This post is going to sound pretty whiny at first, but I promise, if you stick with it to the end, it will get a lot better. We just have to wade through the muck to get to the good part.
Our church has a robust charity and welfare outreach program. On the grand scale, the church and congregations do some amazing things for millions of people all over the world. On the small scale, we provide a lot of one-to-one service. We clean people's homes, we help them with rides, find jobs, and all kinds of other little things that make a big difference.
One of the most common "little" things we do is to bring meals to people who are struggling. Maybe they just had a new baby, or mom got put on bedrest, or they lost a family member, or anything, really. We bring hot meals into homes where people are struggling emotionally and spiritually and provide a brief respite from their problems.
This type of service is so common, that I actually think we overdo it. I know people have brought me meals when I definitely didn't need them, but they want to feel helpful, so I accept the "help" and just go about my day.
But for some reason, every time I am asked to do this for someone else, I end up feeling like garbage afterward. Don't get me wrong, I'm not expecting people to be extra gracious. If your sister just died or you just miscarried, you're not always going to be cognizant of the people around you, and I get that. It's fine, and I don't expect anything different.
But I do feel like I at least deserve to not be treated with overt, deliberate rudeness when I've done something nice for someone.
I recently brought dinner to a family. The mother's sister died (the aunt of the children in the home). I was asked by our compassionate service coordinator to bring food for fourteen people (six people live in the house). I made lasagna, salad, garlic bread, and brought some cookies from the bakery. It wasn't fancy, but to feed fourteen people it was still time consuming and expensive.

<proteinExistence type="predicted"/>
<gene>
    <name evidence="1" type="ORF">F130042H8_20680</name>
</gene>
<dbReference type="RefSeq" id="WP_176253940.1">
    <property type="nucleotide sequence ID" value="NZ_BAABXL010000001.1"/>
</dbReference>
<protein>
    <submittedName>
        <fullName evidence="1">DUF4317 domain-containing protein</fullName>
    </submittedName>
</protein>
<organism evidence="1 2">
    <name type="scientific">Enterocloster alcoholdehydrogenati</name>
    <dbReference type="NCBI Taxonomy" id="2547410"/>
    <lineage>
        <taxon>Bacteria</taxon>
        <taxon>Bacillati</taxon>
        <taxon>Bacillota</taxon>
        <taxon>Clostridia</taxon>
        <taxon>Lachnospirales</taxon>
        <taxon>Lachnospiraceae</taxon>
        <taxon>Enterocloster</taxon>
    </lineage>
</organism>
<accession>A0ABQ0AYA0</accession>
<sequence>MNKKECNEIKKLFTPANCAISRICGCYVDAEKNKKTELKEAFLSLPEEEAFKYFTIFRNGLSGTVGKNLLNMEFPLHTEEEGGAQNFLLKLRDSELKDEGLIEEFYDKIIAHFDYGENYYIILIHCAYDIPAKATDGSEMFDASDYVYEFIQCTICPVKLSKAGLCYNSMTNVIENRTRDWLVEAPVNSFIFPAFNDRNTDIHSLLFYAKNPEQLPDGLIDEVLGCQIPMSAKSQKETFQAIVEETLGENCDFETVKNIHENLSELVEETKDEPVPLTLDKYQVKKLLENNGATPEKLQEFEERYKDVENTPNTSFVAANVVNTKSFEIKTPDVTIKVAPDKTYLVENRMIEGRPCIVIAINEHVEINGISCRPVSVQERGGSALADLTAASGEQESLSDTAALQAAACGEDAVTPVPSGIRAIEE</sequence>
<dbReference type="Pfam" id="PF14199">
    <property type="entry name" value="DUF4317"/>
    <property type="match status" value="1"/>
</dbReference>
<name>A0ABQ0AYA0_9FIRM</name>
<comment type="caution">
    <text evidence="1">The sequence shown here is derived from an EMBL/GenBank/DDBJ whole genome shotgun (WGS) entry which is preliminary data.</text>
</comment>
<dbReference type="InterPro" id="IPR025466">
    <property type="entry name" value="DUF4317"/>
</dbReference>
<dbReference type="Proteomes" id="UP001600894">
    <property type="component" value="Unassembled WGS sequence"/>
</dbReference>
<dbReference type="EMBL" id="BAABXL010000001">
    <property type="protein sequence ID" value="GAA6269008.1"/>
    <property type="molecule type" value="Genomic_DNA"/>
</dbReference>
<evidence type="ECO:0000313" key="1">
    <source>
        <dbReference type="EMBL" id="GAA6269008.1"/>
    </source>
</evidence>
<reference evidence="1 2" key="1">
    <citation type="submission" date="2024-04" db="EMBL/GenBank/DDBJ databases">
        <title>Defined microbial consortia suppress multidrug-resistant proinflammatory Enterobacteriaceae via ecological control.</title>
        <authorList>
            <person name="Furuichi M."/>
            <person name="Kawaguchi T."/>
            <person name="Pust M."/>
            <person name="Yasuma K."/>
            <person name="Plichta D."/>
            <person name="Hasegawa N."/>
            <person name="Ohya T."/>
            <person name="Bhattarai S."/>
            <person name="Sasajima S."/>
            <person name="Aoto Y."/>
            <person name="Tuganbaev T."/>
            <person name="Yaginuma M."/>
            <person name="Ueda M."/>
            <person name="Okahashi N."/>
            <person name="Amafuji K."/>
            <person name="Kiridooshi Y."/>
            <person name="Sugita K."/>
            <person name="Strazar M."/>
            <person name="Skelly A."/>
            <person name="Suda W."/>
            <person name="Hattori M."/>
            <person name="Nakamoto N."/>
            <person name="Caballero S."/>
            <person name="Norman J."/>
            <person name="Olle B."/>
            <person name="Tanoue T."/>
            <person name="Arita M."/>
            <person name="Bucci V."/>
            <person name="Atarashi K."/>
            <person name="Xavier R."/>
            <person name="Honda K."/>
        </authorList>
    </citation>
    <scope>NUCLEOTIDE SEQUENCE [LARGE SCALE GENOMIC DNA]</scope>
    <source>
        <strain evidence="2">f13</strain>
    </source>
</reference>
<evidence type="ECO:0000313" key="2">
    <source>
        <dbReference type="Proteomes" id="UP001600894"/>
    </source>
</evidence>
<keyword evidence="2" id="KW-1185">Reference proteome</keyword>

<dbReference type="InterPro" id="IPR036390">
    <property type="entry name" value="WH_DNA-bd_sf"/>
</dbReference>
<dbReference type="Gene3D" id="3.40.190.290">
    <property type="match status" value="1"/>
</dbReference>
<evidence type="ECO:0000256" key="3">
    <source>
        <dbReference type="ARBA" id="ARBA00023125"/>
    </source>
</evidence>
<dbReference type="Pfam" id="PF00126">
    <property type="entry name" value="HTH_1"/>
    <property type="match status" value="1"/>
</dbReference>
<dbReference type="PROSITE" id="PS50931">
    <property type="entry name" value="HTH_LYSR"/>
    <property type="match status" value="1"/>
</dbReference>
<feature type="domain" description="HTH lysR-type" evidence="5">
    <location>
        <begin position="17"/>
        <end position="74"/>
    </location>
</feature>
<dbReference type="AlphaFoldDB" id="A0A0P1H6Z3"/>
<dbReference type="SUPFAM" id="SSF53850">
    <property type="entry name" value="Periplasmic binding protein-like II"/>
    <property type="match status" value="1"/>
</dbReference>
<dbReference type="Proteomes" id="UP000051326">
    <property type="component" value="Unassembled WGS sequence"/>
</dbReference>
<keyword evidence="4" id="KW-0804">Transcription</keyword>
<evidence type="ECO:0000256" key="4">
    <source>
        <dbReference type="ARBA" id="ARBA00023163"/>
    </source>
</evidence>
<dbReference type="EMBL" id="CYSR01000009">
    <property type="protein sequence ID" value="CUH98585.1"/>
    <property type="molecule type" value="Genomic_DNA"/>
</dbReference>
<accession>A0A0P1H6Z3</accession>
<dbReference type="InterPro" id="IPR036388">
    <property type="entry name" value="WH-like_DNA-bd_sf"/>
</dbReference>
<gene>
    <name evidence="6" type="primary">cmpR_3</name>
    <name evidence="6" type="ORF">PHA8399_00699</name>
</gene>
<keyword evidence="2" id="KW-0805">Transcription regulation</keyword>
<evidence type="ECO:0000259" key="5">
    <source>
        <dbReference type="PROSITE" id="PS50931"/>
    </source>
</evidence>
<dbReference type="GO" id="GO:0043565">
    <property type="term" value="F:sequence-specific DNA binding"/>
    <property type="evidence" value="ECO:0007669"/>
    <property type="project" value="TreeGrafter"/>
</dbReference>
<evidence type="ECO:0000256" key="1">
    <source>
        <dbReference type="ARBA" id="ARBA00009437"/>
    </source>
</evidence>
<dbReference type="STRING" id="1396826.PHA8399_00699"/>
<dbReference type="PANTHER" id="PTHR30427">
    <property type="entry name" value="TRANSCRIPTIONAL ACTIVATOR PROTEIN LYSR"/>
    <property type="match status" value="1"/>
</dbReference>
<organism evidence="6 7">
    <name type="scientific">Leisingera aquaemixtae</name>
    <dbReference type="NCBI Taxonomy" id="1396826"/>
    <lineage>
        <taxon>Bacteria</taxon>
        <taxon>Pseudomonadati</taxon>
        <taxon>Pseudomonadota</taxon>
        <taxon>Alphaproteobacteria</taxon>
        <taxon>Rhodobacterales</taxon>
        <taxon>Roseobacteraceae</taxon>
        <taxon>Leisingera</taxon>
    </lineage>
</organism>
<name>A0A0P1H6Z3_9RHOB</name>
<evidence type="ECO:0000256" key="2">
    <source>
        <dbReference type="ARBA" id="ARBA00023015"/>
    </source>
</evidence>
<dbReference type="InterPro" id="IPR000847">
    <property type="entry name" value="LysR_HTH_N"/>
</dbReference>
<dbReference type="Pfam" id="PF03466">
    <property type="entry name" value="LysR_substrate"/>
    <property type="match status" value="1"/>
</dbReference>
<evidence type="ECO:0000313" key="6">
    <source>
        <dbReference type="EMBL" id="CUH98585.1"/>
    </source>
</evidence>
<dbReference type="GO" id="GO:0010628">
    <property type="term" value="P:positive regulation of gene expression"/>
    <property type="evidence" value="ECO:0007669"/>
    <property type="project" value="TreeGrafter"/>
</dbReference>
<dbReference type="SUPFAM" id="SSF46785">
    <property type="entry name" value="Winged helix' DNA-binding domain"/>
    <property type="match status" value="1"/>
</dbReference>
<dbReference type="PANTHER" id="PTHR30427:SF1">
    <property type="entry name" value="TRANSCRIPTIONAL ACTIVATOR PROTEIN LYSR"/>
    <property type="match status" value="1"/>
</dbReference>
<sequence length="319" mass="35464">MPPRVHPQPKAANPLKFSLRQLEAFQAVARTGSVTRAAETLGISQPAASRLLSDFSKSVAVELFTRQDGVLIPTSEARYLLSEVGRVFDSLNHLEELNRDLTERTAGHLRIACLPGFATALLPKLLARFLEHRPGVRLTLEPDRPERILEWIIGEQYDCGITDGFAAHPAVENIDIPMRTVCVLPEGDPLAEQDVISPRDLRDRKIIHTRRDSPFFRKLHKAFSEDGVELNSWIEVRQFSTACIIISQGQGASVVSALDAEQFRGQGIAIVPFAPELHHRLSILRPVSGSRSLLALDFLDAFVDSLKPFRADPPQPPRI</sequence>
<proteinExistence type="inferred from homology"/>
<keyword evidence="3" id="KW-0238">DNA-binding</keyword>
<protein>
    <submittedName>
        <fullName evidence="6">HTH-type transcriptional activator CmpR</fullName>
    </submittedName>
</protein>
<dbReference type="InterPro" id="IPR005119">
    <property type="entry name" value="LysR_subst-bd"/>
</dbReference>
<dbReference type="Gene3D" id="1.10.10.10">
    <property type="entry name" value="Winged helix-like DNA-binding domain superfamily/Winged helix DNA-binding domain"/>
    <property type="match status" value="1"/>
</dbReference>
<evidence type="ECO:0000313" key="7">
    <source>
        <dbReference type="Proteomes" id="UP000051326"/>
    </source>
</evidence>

I want to reiterate here: I did this because it's the right thing to do. I was asked to help, so I help. I don't expect explicit gratitude.
I also don't expect to be yelled at. For the house to be obviously in the middle of a football-game-viewing-party. I don't expect to be belittled for being "late" (I dropped off dinner at 5:45), or for asking for my carrying tray back. The adults in the house (they sent a teen out to get the food from my car) complained loudly about what I brought and how much I brought.
And I felt like garbage.
All the way home, I cried. My kids were cranky and hungry - we hadn't eaten yet; our dinner was waiting for us to reheat when we got home. And I thought about all the other times this has happened to me, and I always end up feeling the same way.
I took time out of my busy day. I postponed my children's dinner. I tried to do something nice, and there are plenty of days I don't feel like making dinner, but I do it anyway because that's my job.
And then it hit me.
I'm not going to participate in these "let's bring meals to the people who are making lots of demands" anymore.
Instead, I will pick one family to bring dinner to each month. A family like mine, where mom is often stressed out and busy and could really use a pizza night but pizza is too expensive and they just can't imagine packing the kids in the car to go get dinner, so instead they serve cereal because they're exhausted. A family where dad got a new job and is working longer hours and everybody is just tired and cranky. A family without a big, obvious tragedy, but who would really love a night off.
Because that family won't feel entitled to the help; and they won't crap all over me for doing it.
That might sound selfish. But I want to serve. I want to help others, to give of my time and talents and substance. But I really don't want to feel like a loser for doing it.